Sultan-e-Hind: Mysticism takes centre stage

Ayeena Theatre’s play ‘Sultan-e-Hind’ brings forth Chisti’s message of peace.

Umer Nangiana December 19, 2011


Ayeena Theatre group recently paid homage to the 12th century Sufi saint Khwaja Moinuddin Chishti with a dramatic play called “Sultan-e-Hind” which was part of the ongoing drama festival at the Pakistan National Council of Arts (PNCA) in Islamabad. Although directorial bloopers and technical mistakes could have easily spoilt the show, the playwas well-received. The production, which had a considerably large cast, was based on the life of Khwaja Moinuddin Chishti and his work for the Sufi concept of Sulh-e-Kul (peace to all).

With an unconvincing, flimsy stage design, the play showcased everything from the Sufi’s birth to his childhood and subsequent travels to Ajmer in India. Even though the play was fine in the beginning, when  Chishti arrived in Ajmer and the emperor Prithvi Raj Chauhan’s court came into play — it seemed like the director and the set designer were not in sync on the storyline. Strangely enough, the court was set in a way that the domineering king could only see the raqasa’s (dancing girl) back as she performed facing the audience. For a good 10 minutes, Chauhan looked like a sorry figure who had nothing to do but smile.

On more than two occasions, the spotlights disappeared at the wrong time. Furthermore, when the actors left the stage after certain acts, they lost their exits, inviting laughter from the audience and marring the seriousness of the scene. At one point, the raqasa had to wait on stage for the music to start while standing in her dancing posture.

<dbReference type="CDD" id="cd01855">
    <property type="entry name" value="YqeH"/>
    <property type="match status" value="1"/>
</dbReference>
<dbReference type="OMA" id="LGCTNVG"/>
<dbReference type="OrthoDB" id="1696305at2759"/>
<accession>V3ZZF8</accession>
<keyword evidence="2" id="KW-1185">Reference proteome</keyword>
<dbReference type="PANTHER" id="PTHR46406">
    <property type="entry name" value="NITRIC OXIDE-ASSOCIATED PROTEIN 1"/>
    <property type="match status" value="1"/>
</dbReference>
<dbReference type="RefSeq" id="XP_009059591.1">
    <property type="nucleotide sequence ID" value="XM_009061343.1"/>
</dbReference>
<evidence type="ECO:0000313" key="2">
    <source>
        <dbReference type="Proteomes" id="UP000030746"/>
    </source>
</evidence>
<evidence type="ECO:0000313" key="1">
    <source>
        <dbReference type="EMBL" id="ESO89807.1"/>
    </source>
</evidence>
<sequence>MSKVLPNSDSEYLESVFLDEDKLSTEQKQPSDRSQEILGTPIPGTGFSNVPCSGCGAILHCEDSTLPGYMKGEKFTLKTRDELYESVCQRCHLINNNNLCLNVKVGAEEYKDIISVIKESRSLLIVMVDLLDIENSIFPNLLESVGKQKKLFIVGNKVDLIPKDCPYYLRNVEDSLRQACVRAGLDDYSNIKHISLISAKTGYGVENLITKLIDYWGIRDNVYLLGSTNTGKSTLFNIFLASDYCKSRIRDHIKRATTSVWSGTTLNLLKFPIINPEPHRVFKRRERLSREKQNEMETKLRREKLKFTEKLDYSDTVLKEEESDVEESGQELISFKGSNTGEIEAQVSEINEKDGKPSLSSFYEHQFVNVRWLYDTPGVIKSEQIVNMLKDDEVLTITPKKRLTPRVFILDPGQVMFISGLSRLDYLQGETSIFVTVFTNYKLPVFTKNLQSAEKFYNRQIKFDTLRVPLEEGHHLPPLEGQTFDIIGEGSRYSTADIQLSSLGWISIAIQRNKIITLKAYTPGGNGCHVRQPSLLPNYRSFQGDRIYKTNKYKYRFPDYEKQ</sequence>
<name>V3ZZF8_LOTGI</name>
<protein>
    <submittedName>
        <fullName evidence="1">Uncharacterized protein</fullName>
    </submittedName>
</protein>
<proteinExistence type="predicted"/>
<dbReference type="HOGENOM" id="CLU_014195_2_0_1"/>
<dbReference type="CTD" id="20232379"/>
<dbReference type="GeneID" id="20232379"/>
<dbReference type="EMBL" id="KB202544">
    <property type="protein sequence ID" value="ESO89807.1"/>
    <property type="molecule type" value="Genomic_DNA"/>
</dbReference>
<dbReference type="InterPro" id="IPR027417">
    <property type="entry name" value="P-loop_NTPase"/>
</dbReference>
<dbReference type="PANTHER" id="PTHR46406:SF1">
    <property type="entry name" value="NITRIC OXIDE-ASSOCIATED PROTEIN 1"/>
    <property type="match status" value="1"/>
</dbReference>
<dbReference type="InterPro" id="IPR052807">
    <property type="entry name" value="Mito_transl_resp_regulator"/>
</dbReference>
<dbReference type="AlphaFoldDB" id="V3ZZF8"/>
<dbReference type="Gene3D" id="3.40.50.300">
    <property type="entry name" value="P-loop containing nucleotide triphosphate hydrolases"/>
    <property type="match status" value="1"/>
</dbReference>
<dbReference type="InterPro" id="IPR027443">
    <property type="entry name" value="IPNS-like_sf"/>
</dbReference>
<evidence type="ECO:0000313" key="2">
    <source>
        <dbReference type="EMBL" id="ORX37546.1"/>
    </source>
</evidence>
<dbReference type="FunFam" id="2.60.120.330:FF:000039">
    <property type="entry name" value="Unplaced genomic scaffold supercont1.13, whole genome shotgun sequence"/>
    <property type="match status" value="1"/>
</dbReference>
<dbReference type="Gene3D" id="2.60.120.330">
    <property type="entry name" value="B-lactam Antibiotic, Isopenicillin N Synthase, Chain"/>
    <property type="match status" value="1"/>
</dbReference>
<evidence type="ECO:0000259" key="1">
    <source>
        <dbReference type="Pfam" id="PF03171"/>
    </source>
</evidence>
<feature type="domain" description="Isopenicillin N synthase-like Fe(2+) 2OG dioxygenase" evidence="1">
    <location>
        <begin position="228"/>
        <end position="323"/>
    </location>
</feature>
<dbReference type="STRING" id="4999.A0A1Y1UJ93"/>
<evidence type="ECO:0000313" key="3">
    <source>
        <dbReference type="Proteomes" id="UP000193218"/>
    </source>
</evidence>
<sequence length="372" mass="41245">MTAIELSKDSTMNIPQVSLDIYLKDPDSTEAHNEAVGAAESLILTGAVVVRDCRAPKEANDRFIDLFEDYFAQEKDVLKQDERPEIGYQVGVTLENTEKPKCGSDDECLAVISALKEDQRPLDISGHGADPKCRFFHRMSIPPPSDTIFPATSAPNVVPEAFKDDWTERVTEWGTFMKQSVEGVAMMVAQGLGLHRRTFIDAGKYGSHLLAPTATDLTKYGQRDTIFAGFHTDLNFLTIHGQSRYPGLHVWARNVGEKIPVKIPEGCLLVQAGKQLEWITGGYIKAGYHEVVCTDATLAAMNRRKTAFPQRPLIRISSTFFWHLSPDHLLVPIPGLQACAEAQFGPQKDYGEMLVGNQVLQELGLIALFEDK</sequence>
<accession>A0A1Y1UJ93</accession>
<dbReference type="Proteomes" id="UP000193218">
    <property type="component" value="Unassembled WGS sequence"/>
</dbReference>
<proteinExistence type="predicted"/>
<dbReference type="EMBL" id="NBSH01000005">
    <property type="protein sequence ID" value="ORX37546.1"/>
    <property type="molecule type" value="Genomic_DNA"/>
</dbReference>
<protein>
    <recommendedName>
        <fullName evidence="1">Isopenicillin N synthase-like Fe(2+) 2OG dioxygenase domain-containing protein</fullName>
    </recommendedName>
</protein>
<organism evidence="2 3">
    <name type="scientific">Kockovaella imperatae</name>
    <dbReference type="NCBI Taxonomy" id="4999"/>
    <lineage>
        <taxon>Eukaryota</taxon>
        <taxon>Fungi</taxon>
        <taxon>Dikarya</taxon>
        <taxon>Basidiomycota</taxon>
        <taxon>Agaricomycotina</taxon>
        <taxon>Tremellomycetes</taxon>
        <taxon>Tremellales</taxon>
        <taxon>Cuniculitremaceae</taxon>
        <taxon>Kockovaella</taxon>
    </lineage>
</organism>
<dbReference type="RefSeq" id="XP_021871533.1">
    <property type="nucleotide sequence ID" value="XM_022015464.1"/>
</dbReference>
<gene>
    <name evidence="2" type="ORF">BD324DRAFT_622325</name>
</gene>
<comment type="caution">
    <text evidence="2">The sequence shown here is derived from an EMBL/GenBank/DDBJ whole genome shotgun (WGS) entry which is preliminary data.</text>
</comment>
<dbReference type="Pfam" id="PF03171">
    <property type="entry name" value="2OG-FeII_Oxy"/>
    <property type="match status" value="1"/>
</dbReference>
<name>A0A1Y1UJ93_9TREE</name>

“I am hurt that such a tribute could go wrong. The PNCA did not give us enough time to rehearse on their stage and there were multiple multimedia issues as well,” said the writer and director of “Sultan-e-Hind” towards the end when he introduced the cast and crew. He requested the PNCA management to provide ample time for rehearsals as other theatre groups had complained of similar issues facing them during the festival.

However, the Director of PNCA Hassan Abbas was quick to rebuff these complaints. “This is a national festival where a play is held every day including the weekends. The teams are expected to come prepared with their rehearsals. One should not blame PNCA for their own lack of preparation,” said Abbas.

Nevertheless, the audience enjoyed the play and applauded various performances. The highlight of the play was when the most trusted of the king’s courtesans was converted by the Sufi. The actors playing the characters of Chishti and Chauhan gave strong performances and were well supported by their co-actors. However, it was the king’s deputy, played by Javed Bhatti, who received the most appreciation from the audience.

The play ended with dervishes swirling on the tunes of a qawwali and courtesans paying tribute at Chishti’s mausoleum in Ajmer Sharif, India.

Published in The Express Tribune, December 20th, 2011.


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